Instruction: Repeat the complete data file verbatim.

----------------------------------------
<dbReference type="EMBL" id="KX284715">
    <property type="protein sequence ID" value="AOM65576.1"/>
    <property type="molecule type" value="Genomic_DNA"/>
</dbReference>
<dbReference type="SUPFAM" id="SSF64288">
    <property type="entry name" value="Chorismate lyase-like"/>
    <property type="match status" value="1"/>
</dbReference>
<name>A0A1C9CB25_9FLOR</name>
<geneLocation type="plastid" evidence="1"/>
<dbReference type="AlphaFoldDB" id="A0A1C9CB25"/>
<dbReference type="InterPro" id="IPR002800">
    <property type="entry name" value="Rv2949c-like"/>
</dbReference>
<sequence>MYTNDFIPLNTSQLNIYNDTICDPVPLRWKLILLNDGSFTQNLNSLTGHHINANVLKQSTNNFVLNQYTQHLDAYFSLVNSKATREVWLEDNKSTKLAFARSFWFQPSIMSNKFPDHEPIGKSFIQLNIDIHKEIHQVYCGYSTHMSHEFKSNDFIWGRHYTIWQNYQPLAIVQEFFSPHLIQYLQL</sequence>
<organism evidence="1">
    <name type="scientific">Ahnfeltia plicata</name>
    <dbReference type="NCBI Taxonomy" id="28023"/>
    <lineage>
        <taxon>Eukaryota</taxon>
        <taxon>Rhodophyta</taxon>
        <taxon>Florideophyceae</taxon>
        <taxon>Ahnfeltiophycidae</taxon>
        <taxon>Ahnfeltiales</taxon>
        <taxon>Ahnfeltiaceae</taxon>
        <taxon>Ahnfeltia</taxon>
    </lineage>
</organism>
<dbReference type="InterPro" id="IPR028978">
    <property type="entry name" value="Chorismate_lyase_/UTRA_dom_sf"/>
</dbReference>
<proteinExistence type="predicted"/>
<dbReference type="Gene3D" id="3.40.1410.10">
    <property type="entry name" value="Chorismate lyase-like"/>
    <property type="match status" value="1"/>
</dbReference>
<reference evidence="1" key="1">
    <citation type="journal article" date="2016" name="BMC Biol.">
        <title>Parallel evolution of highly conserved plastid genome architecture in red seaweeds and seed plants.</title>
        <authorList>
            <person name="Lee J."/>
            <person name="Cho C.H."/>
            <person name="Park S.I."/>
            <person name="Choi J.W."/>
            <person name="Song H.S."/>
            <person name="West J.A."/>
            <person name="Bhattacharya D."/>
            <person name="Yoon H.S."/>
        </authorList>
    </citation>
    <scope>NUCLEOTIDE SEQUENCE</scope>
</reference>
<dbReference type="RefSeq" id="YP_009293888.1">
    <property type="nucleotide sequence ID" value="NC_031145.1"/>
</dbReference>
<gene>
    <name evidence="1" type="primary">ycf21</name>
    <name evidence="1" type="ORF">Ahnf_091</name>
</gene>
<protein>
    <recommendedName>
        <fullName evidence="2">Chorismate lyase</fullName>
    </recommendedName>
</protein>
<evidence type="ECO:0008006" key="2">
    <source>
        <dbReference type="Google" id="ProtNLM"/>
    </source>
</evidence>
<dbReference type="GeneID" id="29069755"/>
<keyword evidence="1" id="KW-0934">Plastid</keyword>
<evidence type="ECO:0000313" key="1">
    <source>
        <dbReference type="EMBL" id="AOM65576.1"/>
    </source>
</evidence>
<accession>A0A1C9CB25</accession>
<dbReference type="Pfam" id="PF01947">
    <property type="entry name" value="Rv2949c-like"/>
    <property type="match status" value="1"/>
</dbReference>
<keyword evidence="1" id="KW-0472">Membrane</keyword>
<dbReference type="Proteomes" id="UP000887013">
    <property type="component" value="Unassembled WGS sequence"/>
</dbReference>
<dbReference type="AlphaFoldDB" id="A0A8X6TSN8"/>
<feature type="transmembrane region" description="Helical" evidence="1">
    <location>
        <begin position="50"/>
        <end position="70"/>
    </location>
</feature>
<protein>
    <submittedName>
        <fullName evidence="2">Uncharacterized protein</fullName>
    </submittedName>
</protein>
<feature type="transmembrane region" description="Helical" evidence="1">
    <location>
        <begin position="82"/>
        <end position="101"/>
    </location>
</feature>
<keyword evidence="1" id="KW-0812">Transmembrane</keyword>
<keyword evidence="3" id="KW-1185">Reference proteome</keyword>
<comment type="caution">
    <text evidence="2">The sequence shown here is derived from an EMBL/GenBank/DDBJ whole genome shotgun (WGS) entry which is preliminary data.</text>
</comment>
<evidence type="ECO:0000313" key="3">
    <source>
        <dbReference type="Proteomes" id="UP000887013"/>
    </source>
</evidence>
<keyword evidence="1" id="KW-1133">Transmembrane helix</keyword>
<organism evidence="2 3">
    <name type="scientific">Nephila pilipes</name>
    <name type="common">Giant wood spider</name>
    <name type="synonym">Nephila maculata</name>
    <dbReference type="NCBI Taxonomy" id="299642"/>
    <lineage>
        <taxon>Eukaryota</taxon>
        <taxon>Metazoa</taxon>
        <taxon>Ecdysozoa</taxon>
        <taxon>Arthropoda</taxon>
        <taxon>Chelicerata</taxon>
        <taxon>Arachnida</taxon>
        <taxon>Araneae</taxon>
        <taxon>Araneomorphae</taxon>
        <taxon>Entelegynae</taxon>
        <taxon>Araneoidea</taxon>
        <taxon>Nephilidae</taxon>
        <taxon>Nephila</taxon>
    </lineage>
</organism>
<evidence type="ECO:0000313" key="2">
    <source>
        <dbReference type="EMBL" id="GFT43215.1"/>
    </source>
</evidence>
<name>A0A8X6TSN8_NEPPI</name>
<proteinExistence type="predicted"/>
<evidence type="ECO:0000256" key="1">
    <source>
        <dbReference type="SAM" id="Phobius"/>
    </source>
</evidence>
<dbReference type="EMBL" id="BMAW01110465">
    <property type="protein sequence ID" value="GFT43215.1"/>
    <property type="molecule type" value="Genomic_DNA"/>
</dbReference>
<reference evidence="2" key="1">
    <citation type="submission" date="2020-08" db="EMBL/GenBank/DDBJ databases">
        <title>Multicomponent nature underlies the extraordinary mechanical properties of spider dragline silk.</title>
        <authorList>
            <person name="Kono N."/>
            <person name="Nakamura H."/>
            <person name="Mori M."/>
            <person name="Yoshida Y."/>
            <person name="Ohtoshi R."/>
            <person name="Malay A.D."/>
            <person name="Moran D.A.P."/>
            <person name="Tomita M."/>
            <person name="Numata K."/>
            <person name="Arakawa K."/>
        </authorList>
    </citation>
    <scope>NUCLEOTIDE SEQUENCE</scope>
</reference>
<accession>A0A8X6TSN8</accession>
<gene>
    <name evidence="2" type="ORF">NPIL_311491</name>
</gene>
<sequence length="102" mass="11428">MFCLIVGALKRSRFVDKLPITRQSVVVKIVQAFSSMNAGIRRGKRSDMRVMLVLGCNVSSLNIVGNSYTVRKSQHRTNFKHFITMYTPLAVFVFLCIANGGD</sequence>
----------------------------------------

<dbReference type="EMBL" id="KX284715">
    <property type="protein sequence ID" value="AOM65576.1"/>
    <property type="molecule type" value="Genomic_DNA"/>
</dbReference>
<dbReference type="SUPFAM" id="SSF64288">
    <property type="entry name" value="Chorismate lyase-like"/>
    <property type="match status" value="1"/>
</dbReference>
<name>A0A1C9CB25_9FLOR</name>
<geneLocation type="plastid" evidence="1"/>
<dbReference type="AlphaFoldDB" id="A0A1C9CB25"/>
<dbReference type="InterPro" id="IPR002800">
    <property type="entry name" value="Rv2949c-like"/>
</dbReference>
<sequence>MYTNDFIPLNTSQLNIYNDTICDPVPLRWKLILLNDGSFTQNLNSLTGHHINANVLKQSTNNFVLNQYTQHLDAYFSLVNSKATREVWLEDNKSTKLAFARSFWFQPSIMSNKFPDHEPIGKSFIQLNIDIHKEIHQVYCGYSTHMSHEFKSNDFIWGRHYTIWQNYQPLAIVQEFFSPHLIQYLQL</sequence>
<organism evidence="1">
    <name type="scientific">Ahnfeltia plicata</name>
    <dbReference type="NCBI Taxonomy" id="28023"/>
    <lineage>
        <taxon>Eukaryota</taxon>
        <taxon>Rhodophyta</taxon>
        <taxon>Florideophyceae</taxon>
        <taxon>Ahnfeltiophycidae</taxon>
        <taxon>Ahnfeltiales</taxon>
        <taxon>Ahnfeltiaceae</taxon>
        <taxon>Ahnfeltia</taxon>
    </lineage>
</organism>
<dbReference type="InterPro" id="IPR028978">
    <property type="entry name" value="Chorismate_lyase_/UTRA_dom_sf"/>
</dbReference>
<proteinExistence type="predicted"/>
<dbReference type="Gene3D" id="3.40.1410.10">
    <property type="entry name" value="Chorismate lyase-like"/>
    <property type="match status" value="1"/>
</dbReference>
<reference evidence="1" key="1">
    <citation type="journal article" date="2016" name="BMC Biol.">
        <title>Parallel evolution of highly conserved plastid genome architecture in red seaweeds and seed plants.</title>
        <authorList>
            <person name="Lee J."/>
            <person name="Cho C.H."/>
            <person name="Park S.I."/>
            <person name="Choi J.W."/>
            <person name="Song H.S."/>
            <person name="West J.A."/>
            <person name="Bhattacharya D."/>
            <person name="Yoon H.S."/>
        </authorList>
    </citation>
    <scope>NUCLEOTIDE SEQUENCE</scope>
</reference>
<dbReference type="RefSeq" id="YP_009293888.1">
    <property type="nucleotide sequence ID" value="NC_031145.1"/>
</dbReference>
<gene>
    <name evidence="1" type="primary">ycf21</name>
    <name evidence="1" type="ORF">Ahnf_091</name>
</gene>
<protein>
    <recommendedName>
        <fullName evidence="2">Chorismate lyase</fullName>
    </recommendedName>
</protein>
<evidence type="ECO:0008006" key="2">
    <source>
        <dbReference type="Google" id="ProtNLM"/>
    </source>
</evidence>
<dbReference type="GeneID" id="29069755"/>
<keyword evidence="1" id="KW-0934">Plastid</keyword>
<evidence type="ECO:0000313" key="1">
    <source>
        <dbReference type="EMBL" id="AOM65576.1"/>
    </source>
</evidence>
<accession>A0A1C9CB25</accession>
<dbReference type="Pfam" id="PF01947">
    <property type="entry name" value="Rv2949c-like"/>
    <property type="match status" value="1"/>
</dbReference>
<keyword evidence="1" id="KW-0472">Membrane</keyword>
<dbReference type="Proteomes" id="UP000887013">
    <property type="component" value="Unassembled WGS sequence"/>
</dbReference>
<dbReference type="AlphaFoldDB" id="A0A8X6TSN8"/>
<feature type="transmembrane region" description="Helical" evidence="1">
    <location>
        <begin position="50"/>
        <end position="70"/>
    </location>
</feature>
<protein>
    <submittedName>
        <fullName evidence="2">Uncharacterized protein</fullName>
    </submittedName>
</protein>
<feature type="transmembrane region" description="Helical" evidence="1">
    <location>
        <begin position="82"/>
        <end position="101"/>
    </location>
</feature>
<keyword evidence="1" id="KW-0812">Transmembrane</keyword>
<keyword evidence="3" id="KW-1185">Reference proteome</keyword>
<comment type="caution">
    <text evidence="2">The sequence shown here is derived from an EMBL/GenBank/DDBJ whole genome shotgun (WGS) entry which is preliminary data.</text>
</comment>
<evidence type="ECO:0000313" key="3">
    <source>
        <dbReference type="Proteomes" id="UP000887013"/>
    </source>
</evidence>
<keyword evidence="1" id="KW-1133">Transmembrane helix</keyword>
<organism evidence="2 3">
    <name type="scientific">Nephila pilipes</name>
    <name type="common">Giant wood spider</name>
    <name type="synonym">Nephila maculata</name>
    <dbReference type="NCBI Taxonomy" id="299642"/>
    <lineage>
        <taxon>Eukaryota</taxon>
        <taxon>Metazoa</taxon>
        <taxon>Ecdysozoa</taxon>
        <taxon>Arthropoda</taxon>
        <taxon>Chelicerata</taxon>
        <taxon>Arachnida</taxon>
        <taxon>Araneae</taxon>
        <taxon>Araneomorphae</taxon>
        <taxon>Entelegynae</taxon>
        <taxon>Araneoidea</taxon>
        <taxon>Nephilidae</taxon>
        <taxon>Nephila</taxon>
    </lineage>
</organism>
<evidence type="ECO:0000313" key="2">
    <source>
        <dbReference type="EMBL" id="GFT43215.1"/>
    </source>
</evidence>
<name>A0A8X6TSN8_NEPPI</name>
<proteinExistence type="predicted"/>
<evidence type="ECO:0000256" key="1">
    <source>
        <dbReference type="SAM" id="Phobius"/>
    </source>
</evidence>
<dbReference type="EMBL" id="BMAW01110465">
    <property type="protein sequence ID" value="GFT43215.1"/>
    <property type="molecule type" value="Genomic_DNA"/>
</dbReference>
<reference evidence="2" key="1">
    <citation type="submission" date="2020-08" db="EMBL/GenBank/DDBJ databases">
        <title>Multicomponent nature underlies the extraordinary mechanical properties of spider dragline silk.</title>
        <authorList>
            <person name="Kono N."/>
            <person name="Nakamura H."/>
            <person name="Mori M."/>
            <person name="Yoshida Y."/>
            <person name="Ohtoshi R."/>
            <person name="Malay A.D."/>
            <person name="Moran D.A.P."/>
            <person name="Tomita M."/>
            <person name="Numata K."/>
            <person name="Arakawa K."/>
        </authorList>
    </citation>
    <scope>NUCLEOTIDE SEQUENCE</scope>
</reference>
<accession>A0A8X6TSN8</accession>
<gene>
    <name evidence="2" type="ORF">NPIL_311491</name>
</gene>
<sequence length="102" mass="11428">MFCLIVGALKRSRFVDKLPITRQSVVVKIVQAFSSMNAGIRRGKRSDMRVMLVLGCNVSSLNIVGNSYTVRKSQHRTNFKHFITMYTPLAVFVFLCIANGGD</sequence>